A Tale of Two Gardens. Eventually.

It is inevitable that at least once each year I will discuss gardens and flowers.  So for all you indoor people, be forewarned – worms ahead.  Worms are good.  Actually a lot of things are good in their right places.  For  example, worms are good in the garden but not as good in my refrigerator.  In a way:  The worms do keep longer in the fridge, and they’ll wake up when they warm up, in time to be put on a hook and eaten by a fish.  But I really don’t care for when they escape the container inside my fridge.   Snakes are also good in their ecosystem.  They eat an abundance of bad bugs and mice.  This keeps the population of those things in check.  But when they get in a house and multiply, nobody is happy.

The trick in the flower garden, is to pull out the actual weeds, but to leave those tiny seedlings you want, that have grown from last year’s flowers.  This is why I can’t just assign someone else to go out to do it unless I am going too.  Not that I would. Just saying.

It is also time to bring all overwintered plants outside with the understanding that they can come back in if it freezes.  This gives more space in the living room to reorganize and wash the floor and windows.  All projects lead to more projects.  There are also plants that want to be repotted, or divided.  I prefer doing this in the fall but some won’t wait.  It’s nice when it isn’t terribly windy, but here in Southern MN, spring is wind.  You just have to find a secluded spot so the dirt doesn’t blow away while you’re working on it.

If you haven’t gotten out to trim vines before now, it is probably too late to benefit the plant, but you can still do it if you’re willing to sacrifice future flowers.  Roses that are runaway, can be left to stab you all summer, or you can trim them even though they clearly have leaves and possibly buds already.  It’s a difficult thing but experience will tell you it may be better to just clip them.  Had the dead vines from last year been trimmed off of the clematis, it would have sent the energy into new ones this year.  But the old ones will suffice and they’ll all look sort of eclectic out there.  In other words: things don’t have to be perfect, to be wonderful.  So in your “survival of the fittest gardens”, don’t worry too much, just do what you can.  The plants will take care of themselves, or they’ll die.  Either one.  But you can look at it and decide what to do each year and that is fun.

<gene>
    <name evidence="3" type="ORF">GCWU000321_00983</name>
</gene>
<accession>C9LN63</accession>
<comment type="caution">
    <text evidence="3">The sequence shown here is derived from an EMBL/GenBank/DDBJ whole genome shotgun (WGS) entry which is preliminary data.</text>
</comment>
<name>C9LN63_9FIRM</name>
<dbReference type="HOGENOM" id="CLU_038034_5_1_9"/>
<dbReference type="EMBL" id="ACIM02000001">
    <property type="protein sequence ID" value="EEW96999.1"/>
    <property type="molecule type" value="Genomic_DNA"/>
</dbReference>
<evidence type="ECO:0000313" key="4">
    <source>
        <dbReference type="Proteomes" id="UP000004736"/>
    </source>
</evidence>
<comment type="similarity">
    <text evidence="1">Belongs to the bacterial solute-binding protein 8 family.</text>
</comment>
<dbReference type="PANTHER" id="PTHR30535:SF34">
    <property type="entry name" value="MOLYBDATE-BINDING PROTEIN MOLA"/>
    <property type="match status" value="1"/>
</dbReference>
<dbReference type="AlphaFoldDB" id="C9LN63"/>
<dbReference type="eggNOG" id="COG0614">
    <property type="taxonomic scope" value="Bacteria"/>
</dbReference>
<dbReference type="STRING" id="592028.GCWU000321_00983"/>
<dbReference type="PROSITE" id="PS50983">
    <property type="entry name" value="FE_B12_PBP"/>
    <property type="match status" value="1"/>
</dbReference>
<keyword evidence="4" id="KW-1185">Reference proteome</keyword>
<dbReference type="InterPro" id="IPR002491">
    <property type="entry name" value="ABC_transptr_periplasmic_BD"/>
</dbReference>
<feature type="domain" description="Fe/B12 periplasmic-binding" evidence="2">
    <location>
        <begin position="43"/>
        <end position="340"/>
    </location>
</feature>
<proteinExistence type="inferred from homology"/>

I have an older garden, that has taken on many forms and border changes through the years.  It looks like I don’t have a clue, right now.  But soon it will look like it was all planned out to every detail, and I’m always happy with it.  I have another garden that has also gone through forms and border changes and it never quite is what I want.  It’s newer, so that may be partly why, but I also haven’t fallen in love with it and involved my children in its photography over the years.  It may be those things, but I just don’t know.  It’s hard to feel motivated about this garden, and it usually looks scruffy.  If you judge me by one, you’ll feel one way about me.  If you judge me by the other, you’ll feel another way about me.  My recommendation is to not judge me by either.  It’s easier for you.

“I wandered lonely as a cloud
That floats on high o’er vales and hills,
When all at once I saw a crowd,
A host, of golden daffodils…”

(From “The Daffodils” by William Wordsworth)